Rasch analysis of the data from the ten item scale using RUMM2020 showed a lack of fit to the Rasch model with a significant Item-Trait Interaction total chi-square (chi-square = 82.8, df = 40; p < .001). The mean residual for items was -0.50 with a standard deviation (SD) of 1.575, whereas the latter would be expected to be much closer to 1, given adequate fit to the model. The mean residual for persons was -0.287 with a SD of 0.855, indicating no serious misfit among the respondents in the sample.
Initially, the pattern of thresholds was examined to see if disordering may be affecting fit. In the current example all thresholds were ordered (Figure ). The threshold distances vary across items (see varying lengths of category one across items), supporting the use of the partial credit model for the analysis of this scale. A log likelihood ratio test statistic confirmed that this was the case (p < 0.001).
Two items initially showed misfit to model expectations, Item 8 (I have felt sad or miserable) and Item 5 (I have felt scared or panicky for no very good reason) (see Table ). Item 8 showed a Fit Residual value of -3.275 and a chi-square probability value of 0.002, less than the Bonferroni adjusted alpha value of .005, indicating significant deviation from the model expectation. The negative Fit Residual value obtained suggests a high level of discrimination, shown by the ICC for the item where observed responses are steeper than the expected curve (Figure ). Thus responses from the lowest group (low levels of depression) are below what is expected by the model and those for the highest group (high levels of depression), are above model expectation. This high negative residual is usually associated with dependency, and a high item-total correlation, signifying redundancy of the item.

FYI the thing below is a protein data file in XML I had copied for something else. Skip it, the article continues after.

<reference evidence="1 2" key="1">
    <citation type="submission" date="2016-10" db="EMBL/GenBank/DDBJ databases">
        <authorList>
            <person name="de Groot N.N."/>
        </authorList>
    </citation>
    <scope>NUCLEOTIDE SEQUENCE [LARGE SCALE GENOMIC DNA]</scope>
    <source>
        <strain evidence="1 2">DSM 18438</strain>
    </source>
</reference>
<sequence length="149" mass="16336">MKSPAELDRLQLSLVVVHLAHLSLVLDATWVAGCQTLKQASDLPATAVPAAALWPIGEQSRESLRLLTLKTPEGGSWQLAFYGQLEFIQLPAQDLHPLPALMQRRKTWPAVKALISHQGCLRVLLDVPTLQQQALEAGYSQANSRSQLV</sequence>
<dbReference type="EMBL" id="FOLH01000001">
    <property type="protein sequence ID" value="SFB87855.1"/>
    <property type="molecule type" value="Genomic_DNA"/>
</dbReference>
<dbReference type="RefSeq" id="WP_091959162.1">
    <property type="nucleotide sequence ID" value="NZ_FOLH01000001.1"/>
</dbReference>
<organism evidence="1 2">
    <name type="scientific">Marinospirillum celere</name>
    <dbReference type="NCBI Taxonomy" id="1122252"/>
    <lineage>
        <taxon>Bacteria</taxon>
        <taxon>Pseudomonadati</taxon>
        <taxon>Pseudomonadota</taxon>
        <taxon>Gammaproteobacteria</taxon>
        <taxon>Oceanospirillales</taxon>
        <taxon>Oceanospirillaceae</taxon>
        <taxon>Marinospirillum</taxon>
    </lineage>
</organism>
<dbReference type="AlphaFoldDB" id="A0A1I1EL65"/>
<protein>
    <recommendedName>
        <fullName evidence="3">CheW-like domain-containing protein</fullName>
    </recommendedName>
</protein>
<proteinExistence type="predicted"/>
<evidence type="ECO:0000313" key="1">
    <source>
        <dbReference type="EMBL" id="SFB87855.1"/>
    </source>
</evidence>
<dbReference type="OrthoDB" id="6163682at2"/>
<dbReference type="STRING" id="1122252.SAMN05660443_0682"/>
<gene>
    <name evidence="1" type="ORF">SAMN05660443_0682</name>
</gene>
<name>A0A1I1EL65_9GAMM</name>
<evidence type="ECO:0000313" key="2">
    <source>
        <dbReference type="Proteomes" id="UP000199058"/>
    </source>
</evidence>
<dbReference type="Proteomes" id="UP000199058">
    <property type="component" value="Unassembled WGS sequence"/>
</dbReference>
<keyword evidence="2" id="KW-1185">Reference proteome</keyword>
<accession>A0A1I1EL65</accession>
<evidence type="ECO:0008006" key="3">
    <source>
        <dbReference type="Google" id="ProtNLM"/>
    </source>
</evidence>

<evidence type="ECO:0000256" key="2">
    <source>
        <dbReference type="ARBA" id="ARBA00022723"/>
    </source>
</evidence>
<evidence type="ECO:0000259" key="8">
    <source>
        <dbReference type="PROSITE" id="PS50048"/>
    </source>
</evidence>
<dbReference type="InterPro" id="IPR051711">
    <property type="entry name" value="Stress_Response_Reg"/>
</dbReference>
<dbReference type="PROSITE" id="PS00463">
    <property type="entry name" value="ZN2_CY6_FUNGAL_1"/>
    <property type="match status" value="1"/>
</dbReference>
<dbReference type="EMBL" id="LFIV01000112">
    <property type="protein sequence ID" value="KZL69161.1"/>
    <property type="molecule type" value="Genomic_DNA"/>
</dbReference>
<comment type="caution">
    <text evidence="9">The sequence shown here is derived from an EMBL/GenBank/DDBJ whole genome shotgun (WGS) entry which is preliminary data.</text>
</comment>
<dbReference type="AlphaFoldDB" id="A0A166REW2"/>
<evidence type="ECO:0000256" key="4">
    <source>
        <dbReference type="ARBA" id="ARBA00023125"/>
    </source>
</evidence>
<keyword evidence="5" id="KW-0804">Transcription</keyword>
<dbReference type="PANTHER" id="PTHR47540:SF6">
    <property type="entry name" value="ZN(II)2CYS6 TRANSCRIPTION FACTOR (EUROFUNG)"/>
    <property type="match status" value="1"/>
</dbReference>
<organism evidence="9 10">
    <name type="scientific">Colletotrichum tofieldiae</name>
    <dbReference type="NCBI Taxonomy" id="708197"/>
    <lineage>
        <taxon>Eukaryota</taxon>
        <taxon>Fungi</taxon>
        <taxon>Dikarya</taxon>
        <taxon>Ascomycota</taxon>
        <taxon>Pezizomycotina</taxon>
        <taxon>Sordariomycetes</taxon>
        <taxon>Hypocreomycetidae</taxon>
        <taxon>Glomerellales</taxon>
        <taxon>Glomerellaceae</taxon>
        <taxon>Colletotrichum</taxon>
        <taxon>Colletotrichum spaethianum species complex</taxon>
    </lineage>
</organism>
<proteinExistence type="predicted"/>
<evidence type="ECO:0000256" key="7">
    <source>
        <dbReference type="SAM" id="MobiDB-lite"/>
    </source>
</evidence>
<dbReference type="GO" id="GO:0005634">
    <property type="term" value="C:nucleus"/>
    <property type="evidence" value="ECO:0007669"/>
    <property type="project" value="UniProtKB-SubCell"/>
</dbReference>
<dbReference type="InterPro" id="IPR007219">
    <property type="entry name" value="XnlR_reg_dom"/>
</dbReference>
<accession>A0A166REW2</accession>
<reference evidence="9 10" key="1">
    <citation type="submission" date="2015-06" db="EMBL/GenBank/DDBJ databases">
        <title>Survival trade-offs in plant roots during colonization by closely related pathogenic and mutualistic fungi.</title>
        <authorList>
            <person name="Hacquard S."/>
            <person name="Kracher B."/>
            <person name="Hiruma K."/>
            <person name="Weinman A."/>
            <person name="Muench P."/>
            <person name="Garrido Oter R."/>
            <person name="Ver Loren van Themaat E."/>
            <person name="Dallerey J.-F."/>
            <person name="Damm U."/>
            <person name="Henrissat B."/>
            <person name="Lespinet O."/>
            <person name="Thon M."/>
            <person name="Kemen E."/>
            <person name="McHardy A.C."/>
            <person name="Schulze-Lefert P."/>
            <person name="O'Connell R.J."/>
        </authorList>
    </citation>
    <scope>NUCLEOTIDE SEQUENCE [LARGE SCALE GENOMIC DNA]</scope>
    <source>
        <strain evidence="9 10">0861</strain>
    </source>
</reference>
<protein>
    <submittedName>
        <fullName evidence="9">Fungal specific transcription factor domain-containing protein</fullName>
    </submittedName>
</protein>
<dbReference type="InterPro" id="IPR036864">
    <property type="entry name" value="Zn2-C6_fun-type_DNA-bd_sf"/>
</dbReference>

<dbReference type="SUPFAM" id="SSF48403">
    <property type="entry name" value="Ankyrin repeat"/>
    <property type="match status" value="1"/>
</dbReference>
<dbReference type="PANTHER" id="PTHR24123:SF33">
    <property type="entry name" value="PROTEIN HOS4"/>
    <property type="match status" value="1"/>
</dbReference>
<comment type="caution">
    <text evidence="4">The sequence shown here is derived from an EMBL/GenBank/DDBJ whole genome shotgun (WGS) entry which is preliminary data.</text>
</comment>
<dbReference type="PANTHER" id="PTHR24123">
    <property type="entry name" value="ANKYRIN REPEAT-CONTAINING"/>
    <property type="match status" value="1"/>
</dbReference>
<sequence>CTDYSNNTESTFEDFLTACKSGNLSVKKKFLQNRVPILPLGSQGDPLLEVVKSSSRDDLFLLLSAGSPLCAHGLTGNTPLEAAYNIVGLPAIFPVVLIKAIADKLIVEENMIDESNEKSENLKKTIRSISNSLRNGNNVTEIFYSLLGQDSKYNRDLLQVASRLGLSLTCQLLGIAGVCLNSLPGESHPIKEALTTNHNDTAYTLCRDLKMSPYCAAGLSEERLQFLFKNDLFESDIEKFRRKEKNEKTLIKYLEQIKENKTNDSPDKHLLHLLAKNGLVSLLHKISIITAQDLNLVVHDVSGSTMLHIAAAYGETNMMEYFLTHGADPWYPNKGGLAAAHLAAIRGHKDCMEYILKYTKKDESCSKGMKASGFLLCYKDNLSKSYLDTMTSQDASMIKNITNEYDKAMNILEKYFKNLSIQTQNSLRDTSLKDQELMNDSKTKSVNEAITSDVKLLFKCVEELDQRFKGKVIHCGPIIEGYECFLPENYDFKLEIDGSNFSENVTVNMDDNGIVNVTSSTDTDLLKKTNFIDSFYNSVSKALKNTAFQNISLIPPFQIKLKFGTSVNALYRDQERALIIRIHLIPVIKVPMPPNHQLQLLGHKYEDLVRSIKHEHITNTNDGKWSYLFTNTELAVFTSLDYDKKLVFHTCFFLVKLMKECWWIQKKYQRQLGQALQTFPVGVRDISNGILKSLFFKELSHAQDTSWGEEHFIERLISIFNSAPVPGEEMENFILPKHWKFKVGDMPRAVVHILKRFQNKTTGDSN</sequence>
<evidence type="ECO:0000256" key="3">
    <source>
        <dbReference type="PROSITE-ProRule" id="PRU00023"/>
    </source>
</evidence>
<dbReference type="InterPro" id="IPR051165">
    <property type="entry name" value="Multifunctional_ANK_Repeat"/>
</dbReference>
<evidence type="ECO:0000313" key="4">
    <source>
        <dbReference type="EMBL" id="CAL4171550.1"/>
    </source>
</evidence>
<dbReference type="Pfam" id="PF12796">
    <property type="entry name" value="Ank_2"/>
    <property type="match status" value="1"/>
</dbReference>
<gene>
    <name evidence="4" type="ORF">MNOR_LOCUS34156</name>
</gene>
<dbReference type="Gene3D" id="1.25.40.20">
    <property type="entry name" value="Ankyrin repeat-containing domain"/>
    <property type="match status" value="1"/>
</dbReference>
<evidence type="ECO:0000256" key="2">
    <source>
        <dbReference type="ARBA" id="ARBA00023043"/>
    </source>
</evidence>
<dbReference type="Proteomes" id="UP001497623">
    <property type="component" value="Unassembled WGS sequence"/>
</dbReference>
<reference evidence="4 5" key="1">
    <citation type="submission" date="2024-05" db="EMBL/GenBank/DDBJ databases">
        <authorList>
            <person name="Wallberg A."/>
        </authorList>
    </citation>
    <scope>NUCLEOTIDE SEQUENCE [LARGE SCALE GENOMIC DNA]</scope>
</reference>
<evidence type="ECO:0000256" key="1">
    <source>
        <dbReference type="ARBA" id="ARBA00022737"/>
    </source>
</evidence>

Fit of item 8 I have felt sad or miserable.
Removal of Item 8 led to an improvement in fit to the model with a non-significant (Bonferroni adjusted) Item-Trait Interaction total chi-square (chi-square = 60.2, df = 36, p = 0.007). The Residual mean value for items became -0.47 with a standard deviation (SD) of 0.909, showing much better fit to the model. Individual person fit statistics showed that no respondents had residuals outside the acceptable range for the 9-item solution. Following the removal of item 8, individual item fit statistics were again reviewed, and item 5, which initially showed misfit to the model, now showed a response pattern consistent with model expectation, and was therefore retained.
In the 9-item solution the possibility of item bias was explored for the age of the mother, educational level of the mother, and the age of the child, using a Bonferroni adjusted p value of 0.003 (0.05/18). Just one of the items Item 7 (I have been so unhappy that I have had difficulty sleeping) recorded a probability value exceeding the adjusted alpha value, showing some degree of uniform DIF for age of child (see Figure ). Inspection of the DIF graph suggests that, at equal levels of depression, mothers with very young babies (6 to 12 weeks) are less likely to endorse this item. As DIF is a breach of unidimensionality, this item was also deleted. This gave a non-significant (Bonferroni adjusted) Item-Trait Interaction total chi-square (chi-square = 53.8, df = 32, p = 0.009). The Residual mean value for items was -0.467 with a standard deviation (SD) of 0.850, showing fit to the model. No DIF now existed in this 8-item scale (EPDS-8) and all items showed fit to model expectations.